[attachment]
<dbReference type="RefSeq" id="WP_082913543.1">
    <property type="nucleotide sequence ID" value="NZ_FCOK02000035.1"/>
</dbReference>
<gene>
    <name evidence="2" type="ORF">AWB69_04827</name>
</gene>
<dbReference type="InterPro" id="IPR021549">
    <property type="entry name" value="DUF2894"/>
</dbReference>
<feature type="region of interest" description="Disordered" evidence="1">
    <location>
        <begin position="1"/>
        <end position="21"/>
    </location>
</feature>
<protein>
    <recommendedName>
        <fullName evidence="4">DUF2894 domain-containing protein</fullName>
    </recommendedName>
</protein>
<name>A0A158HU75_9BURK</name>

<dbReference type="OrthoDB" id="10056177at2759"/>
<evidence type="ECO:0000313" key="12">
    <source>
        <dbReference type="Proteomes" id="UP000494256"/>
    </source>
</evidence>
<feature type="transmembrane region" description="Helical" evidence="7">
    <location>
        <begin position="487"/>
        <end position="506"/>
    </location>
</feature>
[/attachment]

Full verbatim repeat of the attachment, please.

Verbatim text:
<dbReference type="RefSeq" id="WP_082913543.1">
    <property type="nucleotide sequence ID" value="NZ_FCOK02000035.1"/>
</dbReference>
<gene>
    <name evidence="2" type="ORF">AWB69_04827</name>
</gene>
<dbReference type="InterPro" id="IPR021549">
    <property type="entry name" value="DUF2894"/>
</dbReference>
<feature type="region of interest" description="Disordered" evidence="1">
    <location>
        <begin position="1"/>
        <end position="21"/>
    </location>
</feature>
<protein>
    <recommendedName>
        <fullName evidence="4">DUF2894 domain-containing protein</fullName>
    </recommendedName>
</protein>
<name>A0A158HU75_9BURK</name>

<dbReference type="OrthoDB" id="10056177at2759"/>
<evidence type="ECO:0000313" key="12">
    <source>
        <dbReference type="Proteomes" id="UP000494256"/>
    </source>
</evidence>
<feature type="transmembrane region" description="Helical" evidence="7">
    <location>
        <begin position="487"/>
        <end position="506"/>
    </location>
</feature>